It seems that the University of Colorado research used the parameters of the Cold War between the Soviet Union and the United States during the previous century: During the Cold War, both the Soviet Union and the United States buried the intercontinental ballistic missiles in deep underground silos covered with enormous covers made of reinforced concrete. This meant that in order to destroy the retaliatory capability of the opponent, it was necessary to detonate most of the bombs at a very low altitude, causing a lot of debris to rise to the upper atmosphere. But in order to depopulate cities, it is enough (or even more efficient) to detonate the hydrogen bombs at very high altitude, so that very little incinerated mass would rise to the upper atmosphere. The largest hydrogen bomb test was conducted by the Soviet Union over the arctic island of Novaya Zemlya, and in this case the 50 megaton bomb was detonated at 4,000 meters above ground. The fireball certainly touched the ground, but it had the effect of vitrifying the ground, instead of sending a lot of incinerated earth to the upper atmosphere. In addition, the latter hydrogen bomb had a casing made of lead instead of uranium so that the radiation fallout would be only due to the primary core of the device. (The uranium casing would have increased that bomb's power to 100 megatons.)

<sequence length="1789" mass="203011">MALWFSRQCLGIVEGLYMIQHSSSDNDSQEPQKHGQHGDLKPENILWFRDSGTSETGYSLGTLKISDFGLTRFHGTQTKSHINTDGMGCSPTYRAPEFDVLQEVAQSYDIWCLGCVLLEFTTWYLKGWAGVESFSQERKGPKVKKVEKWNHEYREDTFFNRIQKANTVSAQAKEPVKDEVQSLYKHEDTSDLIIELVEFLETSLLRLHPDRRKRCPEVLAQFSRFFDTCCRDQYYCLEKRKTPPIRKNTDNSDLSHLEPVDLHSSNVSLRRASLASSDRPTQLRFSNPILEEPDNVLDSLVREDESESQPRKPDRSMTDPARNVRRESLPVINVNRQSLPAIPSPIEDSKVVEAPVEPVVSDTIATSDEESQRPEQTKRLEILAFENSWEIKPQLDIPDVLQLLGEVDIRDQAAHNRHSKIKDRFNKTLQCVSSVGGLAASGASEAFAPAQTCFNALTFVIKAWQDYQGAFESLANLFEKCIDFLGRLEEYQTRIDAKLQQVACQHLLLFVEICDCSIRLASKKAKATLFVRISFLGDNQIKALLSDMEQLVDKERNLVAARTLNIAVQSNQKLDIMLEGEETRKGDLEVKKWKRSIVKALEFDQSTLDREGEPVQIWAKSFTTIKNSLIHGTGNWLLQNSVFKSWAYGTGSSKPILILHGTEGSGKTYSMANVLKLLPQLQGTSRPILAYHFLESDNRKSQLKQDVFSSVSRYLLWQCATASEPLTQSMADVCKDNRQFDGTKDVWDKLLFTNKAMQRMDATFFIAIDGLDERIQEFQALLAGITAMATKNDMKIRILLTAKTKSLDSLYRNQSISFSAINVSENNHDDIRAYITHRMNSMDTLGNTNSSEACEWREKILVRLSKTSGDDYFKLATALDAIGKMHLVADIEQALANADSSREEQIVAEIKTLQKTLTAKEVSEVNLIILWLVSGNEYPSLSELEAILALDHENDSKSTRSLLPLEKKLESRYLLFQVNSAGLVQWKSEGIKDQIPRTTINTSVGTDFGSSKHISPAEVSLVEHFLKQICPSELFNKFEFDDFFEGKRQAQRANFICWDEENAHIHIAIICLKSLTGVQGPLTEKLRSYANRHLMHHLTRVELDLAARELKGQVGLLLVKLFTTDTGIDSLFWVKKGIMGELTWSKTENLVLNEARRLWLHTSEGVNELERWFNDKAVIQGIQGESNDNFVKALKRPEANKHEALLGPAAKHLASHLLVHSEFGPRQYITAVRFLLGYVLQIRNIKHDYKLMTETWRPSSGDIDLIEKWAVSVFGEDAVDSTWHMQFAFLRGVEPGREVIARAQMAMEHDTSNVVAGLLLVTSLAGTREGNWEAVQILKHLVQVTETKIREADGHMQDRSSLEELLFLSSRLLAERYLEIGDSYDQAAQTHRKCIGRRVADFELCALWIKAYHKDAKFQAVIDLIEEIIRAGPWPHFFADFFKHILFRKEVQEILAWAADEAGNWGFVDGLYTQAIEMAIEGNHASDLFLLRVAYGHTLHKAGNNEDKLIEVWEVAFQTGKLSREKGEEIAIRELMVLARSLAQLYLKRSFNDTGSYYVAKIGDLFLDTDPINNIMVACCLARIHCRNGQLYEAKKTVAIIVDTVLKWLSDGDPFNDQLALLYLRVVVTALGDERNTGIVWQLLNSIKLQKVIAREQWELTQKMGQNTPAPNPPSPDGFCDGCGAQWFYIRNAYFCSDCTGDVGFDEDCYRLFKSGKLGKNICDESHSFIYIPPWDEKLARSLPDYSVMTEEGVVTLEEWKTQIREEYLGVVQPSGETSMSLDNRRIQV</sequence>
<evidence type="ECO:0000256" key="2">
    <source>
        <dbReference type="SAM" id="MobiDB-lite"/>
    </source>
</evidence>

Thus the necessity to use the thermonuclear bombs at low altitude, will depend on how many nuclear bombs the new opponent accumulates before the war. If it is a question of depopulating cities, detonating high yield hydrogen bombs at high altitude will not cause too much debris to rise to the upper atmosphere.